Senate Democrats might not let Republicans’ health care repeal efforts die quietly after all.
A top Democratic aide tells me that leadership staffers are considering ways to make Republicans take tough votes on popular elements of the bill, as Republicans figure out if and how they’ll force a vote on full repeal.
Nothing’s been finalized, including precisely how they’d go about it. But the point would be to turn a global health care repeal push into something more piecemeal — should seniors pay back their $250 doughnut hole check? Should children with pre-existing conditions be stripped of insurance?
“Senior staff are giving serious consideration to the strategy of forcing Republicans to take tough votes on extremely popular elements of the health care law, including the doughnut hole provision, as well as pre-existing conditions,” the aide said.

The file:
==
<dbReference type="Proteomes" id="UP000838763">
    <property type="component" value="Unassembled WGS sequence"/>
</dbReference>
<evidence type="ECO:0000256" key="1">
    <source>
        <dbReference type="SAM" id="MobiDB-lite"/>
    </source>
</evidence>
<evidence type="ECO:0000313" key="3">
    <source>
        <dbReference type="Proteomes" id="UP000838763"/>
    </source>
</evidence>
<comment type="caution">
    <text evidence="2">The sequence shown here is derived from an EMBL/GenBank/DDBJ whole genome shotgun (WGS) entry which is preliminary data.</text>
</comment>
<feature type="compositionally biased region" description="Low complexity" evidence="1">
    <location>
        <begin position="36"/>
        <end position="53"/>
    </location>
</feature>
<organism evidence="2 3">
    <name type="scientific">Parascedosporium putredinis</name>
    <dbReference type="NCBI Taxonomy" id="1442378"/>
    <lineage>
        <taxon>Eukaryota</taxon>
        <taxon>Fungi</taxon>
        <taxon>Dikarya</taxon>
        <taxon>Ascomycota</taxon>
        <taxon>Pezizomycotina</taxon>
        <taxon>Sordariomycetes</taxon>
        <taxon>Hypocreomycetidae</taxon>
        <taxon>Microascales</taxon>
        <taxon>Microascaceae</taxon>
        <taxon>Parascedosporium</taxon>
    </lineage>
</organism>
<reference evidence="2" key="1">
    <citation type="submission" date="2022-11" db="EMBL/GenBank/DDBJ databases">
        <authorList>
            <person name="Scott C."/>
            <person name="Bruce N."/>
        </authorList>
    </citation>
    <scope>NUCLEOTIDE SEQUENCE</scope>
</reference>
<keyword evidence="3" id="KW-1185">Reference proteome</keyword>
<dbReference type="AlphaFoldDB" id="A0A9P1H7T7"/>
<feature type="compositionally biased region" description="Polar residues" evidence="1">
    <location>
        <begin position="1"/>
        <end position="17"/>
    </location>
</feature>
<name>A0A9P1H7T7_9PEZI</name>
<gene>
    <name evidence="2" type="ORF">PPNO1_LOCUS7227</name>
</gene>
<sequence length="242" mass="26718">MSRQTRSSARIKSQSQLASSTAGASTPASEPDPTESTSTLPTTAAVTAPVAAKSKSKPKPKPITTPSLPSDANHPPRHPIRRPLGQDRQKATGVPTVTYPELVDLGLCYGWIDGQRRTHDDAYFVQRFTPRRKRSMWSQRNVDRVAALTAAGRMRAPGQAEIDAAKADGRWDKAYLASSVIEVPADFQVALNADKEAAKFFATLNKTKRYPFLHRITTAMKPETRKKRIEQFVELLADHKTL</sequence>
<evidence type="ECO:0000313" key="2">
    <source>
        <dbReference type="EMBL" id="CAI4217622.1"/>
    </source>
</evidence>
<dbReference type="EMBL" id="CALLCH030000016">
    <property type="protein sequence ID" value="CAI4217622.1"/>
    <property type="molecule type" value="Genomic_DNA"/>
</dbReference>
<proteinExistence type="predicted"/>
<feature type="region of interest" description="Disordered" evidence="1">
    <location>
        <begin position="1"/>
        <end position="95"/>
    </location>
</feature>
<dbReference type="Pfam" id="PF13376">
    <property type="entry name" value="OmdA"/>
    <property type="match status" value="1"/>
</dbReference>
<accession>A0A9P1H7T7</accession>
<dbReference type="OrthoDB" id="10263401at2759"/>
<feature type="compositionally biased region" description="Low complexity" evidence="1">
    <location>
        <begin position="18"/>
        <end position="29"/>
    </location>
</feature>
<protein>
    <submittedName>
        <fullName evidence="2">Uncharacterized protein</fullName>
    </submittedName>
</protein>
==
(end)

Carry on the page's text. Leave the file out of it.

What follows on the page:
That’s not what you might expect given recent developments. After the House passed its repeal bill, Senate Minority Leader Mitch McConnell vowed to force a vote on it. “The Democratic leadership in the Senate doesn’t want to vote on this bill. But I assure you, we will,” he said.
Jon Summers, spokesman for Senate Majority Leader Harry Reid, responded with an amusing, one-word statement to reporters: “Unlikely.”
But even Democrats acknowledge McConnell can use a variety of Senate procedural tools — some obscure, some common — to force that vote. Given that reality, Dems are signaling they won’t accept that passively.
That could mean forcing votes on repealing popular provisions, or it could mean forcing votes on exempting popular provisions from a more global repeal push. But at the very least, it seems, they won’t be caught flatfooted.
Brian Beutler is TPM's senior congressional reporter. Since 2009, he's led coverage of health care reform, Wall Street reform, taxes, the GOP budget, the government shutdown fight, and the debt limit fight. He can be reached at email@example.com.